Genevieve Vieira
2 minute read
9 Oct 2014
8:00 am

Toya Delazy is going global

Genevieve Vieira

It's no secret a career in the performing arts is hard work. Even those who have already established themselves in the public eye admit it's a constant struggle to remain relevant and on top of your game.

JOURNEY OF SELF-DISCOVERY. Toya Delazy brings a fresh and exciting sound to the SA music landscape. Pictures: Supplied

When Latoya Nontokozo Buthelezi, better known as Toya Delazy, rose to national stardom with her debut album Due Drop, the sky was the limit. It was still early days but the promising performer had already signed a record deal to Sony Music Africa, and was awarded Newcomer of the Year and Best Pop Album at the 2013 SA Music Awards (Samas).

Hit single after hit single, the time had come for a new album and Delazy was faced with the question: what’s next?

COVER ART. Toya Delazy releases her second studio album Ascension. Picture: Supplied.

COVER ART. Toya Delazy releases her second studio album Ascension. Picture: Supplied.

To stay in the game she would have to raise the bar, meeting the expectations of already established fans, while exposing her talent to a much larger, possibly even global, audience.

Having grown up in a very religious household in KwaZulu-Natal, she attended a convent hostel where she was sheltered from the “big bad world”.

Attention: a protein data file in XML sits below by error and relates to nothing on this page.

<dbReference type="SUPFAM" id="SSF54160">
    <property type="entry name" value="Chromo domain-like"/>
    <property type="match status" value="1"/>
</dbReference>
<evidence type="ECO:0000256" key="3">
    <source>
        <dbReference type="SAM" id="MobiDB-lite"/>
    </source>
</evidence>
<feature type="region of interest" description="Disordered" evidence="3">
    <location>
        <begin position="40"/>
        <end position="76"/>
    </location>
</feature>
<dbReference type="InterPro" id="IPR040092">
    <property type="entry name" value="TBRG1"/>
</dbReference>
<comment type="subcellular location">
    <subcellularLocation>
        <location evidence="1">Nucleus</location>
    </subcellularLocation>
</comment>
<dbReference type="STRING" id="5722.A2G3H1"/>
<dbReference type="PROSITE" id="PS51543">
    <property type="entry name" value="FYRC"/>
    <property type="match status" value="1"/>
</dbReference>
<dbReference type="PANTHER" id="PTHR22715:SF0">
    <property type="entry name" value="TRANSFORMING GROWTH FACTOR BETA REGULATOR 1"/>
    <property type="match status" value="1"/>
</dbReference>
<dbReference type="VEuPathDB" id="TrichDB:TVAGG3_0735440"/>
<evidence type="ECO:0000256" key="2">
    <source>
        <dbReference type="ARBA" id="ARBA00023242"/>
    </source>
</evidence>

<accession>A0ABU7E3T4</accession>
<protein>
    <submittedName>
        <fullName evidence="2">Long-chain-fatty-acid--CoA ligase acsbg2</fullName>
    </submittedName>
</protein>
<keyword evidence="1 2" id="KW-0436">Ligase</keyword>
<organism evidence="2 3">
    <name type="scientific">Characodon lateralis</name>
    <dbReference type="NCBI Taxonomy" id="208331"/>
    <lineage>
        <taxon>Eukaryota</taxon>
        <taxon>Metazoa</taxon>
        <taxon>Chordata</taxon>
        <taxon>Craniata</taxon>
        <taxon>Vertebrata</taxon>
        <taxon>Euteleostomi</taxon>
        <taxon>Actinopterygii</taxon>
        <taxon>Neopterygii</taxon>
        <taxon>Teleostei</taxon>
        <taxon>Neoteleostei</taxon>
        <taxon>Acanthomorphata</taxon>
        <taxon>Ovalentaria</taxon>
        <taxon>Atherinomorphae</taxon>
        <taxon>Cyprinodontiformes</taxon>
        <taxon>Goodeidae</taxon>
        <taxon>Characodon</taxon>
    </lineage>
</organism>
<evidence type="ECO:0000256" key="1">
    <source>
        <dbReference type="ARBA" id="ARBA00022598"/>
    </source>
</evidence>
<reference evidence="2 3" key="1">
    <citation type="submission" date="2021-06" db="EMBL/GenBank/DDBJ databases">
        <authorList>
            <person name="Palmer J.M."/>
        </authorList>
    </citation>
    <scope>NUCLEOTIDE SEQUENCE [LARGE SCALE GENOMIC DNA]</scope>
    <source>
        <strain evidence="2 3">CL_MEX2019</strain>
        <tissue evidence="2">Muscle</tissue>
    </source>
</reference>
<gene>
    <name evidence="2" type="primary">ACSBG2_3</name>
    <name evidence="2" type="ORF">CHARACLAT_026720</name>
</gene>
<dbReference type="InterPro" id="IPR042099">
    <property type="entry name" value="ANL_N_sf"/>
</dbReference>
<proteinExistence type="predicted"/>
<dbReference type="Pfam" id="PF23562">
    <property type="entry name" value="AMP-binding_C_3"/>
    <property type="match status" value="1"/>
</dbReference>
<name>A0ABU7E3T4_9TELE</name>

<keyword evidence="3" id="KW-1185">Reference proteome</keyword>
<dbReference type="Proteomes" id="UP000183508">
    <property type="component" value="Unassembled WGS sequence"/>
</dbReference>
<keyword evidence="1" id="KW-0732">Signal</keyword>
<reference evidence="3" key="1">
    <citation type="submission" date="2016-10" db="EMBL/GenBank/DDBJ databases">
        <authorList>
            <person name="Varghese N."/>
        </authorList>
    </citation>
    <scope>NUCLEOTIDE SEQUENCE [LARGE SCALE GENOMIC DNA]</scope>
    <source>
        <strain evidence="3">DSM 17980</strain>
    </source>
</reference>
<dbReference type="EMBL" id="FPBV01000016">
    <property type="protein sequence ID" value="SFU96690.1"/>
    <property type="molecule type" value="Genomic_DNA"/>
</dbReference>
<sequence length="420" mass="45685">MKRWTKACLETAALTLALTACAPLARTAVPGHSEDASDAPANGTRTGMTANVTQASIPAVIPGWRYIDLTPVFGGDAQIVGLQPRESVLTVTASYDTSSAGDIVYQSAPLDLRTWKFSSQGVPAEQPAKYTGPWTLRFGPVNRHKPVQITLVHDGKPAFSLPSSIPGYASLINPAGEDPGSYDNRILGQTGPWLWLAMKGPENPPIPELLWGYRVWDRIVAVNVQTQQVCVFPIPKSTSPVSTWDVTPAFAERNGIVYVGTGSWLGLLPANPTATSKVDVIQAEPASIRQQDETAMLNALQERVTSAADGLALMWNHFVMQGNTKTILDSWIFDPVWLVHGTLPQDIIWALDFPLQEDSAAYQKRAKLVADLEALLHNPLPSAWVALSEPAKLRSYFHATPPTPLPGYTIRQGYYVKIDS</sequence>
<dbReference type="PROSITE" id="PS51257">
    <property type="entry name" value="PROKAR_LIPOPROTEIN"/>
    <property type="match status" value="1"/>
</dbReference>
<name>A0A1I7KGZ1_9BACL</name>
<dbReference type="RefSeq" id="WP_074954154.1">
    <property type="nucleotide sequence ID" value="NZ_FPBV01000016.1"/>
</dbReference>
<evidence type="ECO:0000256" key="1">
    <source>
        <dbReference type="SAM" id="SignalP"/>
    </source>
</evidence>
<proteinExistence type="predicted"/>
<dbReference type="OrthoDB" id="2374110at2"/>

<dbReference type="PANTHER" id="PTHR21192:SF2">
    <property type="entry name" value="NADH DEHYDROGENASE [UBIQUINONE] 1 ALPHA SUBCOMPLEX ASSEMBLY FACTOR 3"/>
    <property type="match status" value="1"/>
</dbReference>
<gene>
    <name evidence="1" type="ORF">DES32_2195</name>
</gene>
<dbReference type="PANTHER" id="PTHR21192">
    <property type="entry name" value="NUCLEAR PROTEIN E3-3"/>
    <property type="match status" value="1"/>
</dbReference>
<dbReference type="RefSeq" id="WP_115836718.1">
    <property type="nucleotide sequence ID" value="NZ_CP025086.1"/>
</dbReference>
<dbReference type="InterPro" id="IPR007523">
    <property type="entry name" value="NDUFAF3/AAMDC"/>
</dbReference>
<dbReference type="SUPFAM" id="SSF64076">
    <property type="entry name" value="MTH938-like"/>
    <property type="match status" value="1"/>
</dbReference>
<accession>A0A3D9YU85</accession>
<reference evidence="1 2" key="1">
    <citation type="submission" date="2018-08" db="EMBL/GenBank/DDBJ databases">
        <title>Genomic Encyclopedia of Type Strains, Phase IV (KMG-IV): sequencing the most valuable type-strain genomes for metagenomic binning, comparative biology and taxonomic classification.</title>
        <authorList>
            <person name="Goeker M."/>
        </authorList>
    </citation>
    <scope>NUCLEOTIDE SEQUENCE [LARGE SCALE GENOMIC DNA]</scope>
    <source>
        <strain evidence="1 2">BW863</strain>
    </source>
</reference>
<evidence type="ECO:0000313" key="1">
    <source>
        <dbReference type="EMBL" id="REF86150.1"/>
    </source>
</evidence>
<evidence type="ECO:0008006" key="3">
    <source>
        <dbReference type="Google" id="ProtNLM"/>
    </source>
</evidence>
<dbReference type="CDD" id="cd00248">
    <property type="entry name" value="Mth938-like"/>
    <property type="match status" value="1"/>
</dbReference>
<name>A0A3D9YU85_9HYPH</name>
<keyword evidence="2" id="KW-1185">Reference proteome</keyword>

Now fully grown and independent, Delazy sought inspiration through travel.

“I had to leave Joburg to recreate myself,” she says, and so as a means to free her mind she packed her bags and jetted off to Thailand, via Bangkok and finally to New York City.

What she found not only defined her new musical styling but shaped her into the person she is today – a more mature, exuberant Delazy unafraid to take the risk.

She recalls on the streets of Bangkok being inspired by her surroundings and breaking out into song.

She explains: “Right there and then I knew I had to write a song – and so I grabbed my manager’s phone, pushed record and began singing. My creativity was at its peak and I even took up producing parts of the album.”

Alluding to her time in the US, she says: “There is so much liberty over there and they keep things fresh. If you are ready to discover; if you are ready to listen; if you are ready to create … you are definitely ready to ascend. The global culture has become a part of me and, though the new material is a little different (there’s a strong electro sound present) to Due Drop, the main jazz-hip-pop sound is still there. The songs are also less about young love and heartbreak and more about inner wealth.”

Toya Delazy’s new album, Ascension, is set for release this October.